• Consulting the Treatises by Topic Guide
  • Browsing the practice area pages on Lexis, Westlaw or Bloomberg
  • Searching any of those sources and then filtering to Secondary Sources
  • Asking a librarian for a recommendation.

Strategies for Common Law Issues

A complete case law strategy involves using multiple search methods such as keyword searching, using a citator such as Shepard's and using the headnote or digest system.  For full details, see the Case Research page of this guide, but in short when researching a common law issue:

  1. Consult secondary source for context, citations to leading cases, key terms & phrases
  2. One Good Case – look at cases cited within opinion, later citing references, headnotes & topics
  3. Keyword search – start broadly, narrow within results

Strategies for Statutory Issues

When researching statutes, it is important to start with the plain language of the statute.  However, if you are researching a statutory issue, it is rare that the text of the statute alone will answer your research question.  You will most likely need to look for cases interpreting the statute.  For full details, see the Statutory Research page of this guide, but in short when researching a statutory issue:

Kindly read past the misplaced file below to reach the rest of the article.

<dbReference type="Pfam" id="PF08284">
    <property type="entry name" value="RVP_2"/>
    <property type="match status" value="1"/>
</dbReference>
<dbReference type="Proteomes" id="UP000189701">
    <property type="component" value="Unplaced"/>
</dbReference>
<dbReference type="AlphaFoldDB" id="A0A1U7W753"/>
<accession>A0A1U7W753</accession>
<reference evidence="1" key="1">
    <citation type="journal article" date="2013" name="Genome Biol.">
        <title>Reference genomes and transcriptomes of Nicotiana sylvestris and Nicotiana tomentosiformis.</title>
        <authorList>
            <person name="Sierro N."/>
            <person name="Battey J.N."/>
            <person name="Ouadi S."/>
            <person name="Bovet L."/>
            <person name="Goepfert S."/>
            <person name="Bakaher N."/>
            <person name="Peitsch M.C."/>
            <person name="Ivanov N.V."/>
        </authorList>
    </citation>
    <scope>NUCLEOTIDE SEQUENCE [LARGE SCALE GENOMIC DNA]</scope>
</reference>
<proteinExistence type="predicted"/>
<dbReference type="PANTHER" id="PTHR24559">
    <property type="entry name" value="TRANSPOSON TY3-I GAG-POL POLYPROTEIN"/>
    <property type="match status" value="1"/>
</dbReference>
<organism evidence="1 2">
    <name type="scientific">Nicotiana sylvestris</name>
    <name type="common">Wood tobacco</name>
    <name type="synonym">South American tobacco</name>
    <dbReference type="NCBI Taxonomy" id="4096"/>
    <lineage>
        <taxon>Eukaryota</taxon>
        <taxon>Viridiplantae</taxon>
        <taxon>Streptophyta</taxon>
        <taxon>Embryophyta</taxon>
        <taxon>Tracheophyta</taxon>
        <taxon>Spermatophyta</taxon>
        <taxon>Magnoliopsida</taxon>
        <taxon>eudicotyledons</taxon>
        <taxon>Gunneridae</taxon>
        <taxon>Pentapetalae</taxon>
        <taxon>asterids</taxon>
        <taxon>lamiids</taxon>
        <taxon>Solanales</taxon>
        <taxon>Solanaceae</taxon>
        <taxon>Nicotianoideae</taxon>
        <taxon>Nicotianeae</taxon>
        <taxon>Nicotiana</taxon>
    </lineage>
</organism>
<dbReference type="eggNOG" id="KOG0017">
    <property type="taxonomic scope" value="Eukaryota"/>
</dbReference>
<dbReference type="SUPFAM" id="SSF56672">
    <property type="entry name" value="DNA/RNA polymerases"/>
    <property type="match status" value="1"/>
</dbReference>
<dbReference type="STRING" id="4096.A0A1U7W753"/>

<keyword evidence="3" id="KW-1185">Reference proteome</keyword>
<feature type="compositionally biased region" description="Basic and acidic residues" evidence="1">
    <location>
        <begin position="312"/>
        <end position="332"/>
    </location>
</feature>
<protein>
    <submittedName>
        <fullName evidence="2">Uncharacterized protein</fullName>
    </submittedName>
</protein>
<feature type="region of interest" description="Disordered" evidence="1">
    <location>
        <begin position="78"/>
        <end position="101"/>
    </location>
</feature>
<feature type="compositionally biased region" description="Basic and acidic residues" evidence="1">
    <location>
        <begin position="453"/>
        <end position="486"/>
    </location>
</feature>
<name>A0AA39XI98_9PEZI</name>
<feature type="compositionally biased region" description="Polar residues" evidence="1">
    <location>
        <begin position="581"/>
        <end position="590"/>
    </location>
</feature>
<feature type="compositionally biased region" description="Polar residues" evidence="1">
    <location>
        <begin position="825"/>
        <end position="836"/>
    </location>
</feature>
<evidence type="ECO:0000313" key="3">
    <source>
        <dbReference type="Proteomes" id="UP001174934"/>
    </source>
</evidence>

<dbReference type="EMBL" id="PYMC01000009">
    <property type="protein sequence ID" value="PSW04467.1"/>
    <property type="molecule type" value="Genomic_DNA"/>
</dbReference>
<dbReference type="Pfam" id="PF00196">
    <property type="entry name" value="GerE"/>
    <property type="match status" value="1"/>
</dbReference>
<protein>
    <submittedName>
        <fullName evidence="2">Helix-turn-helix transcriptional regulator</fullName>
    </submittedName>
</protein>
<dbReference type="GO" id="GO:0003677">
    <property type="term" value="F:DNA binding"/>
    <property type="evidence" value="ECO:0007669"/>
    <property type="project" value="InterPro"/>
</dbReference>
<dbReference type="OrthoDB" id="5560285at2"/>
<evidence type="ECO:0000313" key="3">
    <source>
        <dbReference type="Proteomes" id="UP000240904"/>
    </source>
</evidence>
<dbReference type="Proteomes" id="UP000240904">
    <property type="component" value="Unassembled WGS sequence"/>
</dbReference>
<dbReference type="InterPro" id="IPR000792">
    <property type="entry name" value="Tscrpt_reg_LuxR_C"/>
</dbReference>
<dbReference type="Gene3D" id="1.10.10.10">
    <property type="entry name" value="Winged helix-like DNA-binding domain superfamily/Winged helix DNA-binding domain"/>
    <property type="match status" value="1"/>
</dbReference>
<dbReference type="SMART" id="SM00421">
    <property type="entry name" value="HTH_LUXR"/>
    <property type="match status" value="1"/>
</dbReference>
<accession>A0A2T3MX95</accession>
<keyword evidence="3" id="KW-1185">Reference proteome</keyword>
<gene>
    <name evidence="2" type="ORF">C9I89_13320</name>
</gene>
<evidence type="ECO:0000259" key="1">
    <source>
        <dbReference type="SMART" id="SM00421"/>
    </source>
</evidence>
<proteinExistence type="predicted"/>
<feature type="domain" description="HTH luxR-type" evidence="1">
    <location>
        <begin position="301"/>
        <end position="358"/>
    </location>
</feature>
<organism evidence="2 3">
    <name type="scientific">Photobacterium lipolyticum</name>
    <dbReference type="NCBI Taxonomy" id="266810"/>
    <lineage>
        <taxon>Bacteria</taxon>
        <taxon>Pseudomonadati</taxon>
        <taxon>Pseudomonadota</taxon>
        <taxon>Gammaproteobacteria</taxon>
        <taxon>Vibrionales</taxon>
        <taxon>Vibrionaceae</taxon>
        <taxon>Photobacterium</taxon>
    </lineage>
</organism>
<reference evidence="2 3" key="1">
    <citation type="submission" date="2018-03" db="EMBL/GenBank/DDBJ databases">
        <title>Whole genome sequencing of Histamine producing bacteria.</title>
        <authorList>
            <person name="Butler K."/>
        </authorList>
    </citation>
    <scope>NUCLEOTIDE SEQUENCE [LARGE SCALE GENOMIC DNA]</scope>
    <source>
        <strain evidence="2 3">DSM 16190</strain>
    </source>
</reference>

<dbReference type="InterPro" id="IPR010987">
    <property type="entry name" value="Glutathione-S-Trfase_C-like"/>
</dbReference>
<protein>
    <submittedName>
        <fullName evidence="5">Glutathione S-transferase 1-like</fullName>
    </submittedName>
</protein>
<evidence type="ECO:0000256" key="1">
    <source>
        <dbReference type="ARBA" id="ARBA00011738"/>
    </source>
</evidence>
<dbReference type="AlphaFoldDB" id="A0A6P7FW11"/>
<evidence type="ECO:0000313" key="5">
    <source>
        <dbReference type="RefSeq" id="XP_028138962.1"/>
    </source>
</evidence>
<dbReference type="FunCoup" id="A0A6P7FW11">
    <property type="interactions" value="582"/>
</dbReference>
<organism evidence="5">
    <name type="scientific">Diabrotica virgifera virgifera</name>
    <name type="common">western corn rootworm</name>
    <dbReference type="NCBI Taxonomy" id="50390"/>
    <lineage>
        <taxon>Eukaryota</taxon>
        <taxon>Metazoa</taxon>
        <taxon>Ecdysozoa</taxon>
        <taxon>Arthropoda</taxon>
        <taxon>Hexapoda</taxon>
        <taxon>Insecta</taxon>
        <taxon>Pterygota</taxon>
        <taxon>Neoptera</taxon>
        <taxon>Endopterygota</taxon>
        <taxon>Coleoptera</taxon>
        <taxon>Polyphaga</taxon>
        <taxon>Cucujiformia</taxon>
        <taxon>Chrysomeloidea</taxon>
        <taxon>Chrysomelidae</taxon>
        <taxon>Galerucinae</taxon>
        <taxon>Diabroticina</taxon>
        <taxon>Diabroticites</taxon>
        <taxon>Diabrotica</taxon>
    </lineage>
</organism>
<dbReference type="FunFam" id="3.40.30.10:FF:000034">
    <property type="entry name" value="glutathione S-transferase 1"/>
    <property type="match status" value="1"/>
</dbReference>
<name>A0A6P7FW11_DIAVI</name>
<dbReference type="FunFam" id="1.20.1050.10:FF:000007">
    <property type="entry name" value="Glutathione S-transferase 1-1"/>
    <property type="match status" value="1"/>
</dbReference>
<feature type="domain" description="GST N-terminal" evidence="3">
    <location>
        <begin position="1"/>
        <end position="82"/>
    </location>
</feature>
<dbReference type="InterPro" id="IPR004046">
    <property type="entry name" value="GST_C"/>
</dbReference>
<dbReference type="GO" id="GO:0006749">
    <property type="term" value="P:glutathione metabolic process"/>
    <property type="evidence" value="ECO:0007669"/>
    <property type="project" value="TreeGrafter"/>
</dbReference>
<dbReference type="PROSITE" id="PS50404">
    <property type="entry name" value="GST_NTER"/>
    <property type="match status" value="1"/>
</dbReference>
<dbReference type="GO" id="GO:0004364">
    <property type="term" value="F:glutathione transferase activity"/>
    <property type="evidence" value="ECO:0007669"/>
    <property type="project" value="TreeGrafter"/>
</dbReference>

1. Consult secondary source for context, citations to statute sections & leading cases, key terms & phrases
  2. Context – use Table of Contents to browse related statute sections
  3. Annotations: Notes of Decisions (W) /Case Notes (L) for illustrative cases
  4. Citing References (W) / Shepard’s (L) for all cases citing statute, search within
  5. One Good Case method – use for any cases turned up in step iii or iv
  6. Keyword search – start broadly, narrow within results
  7. If necessary, legislative history

Strategies for Regulatory Issues

Researching administrative law most often refers to research regulations.  Fortunately, regulations on Lexis and Westlaw are annotated in the same was as statutes, so the strategies for researching them is very similar.  For full details, see the Administrative Law page of this guide, but in short when researching a statutory issue: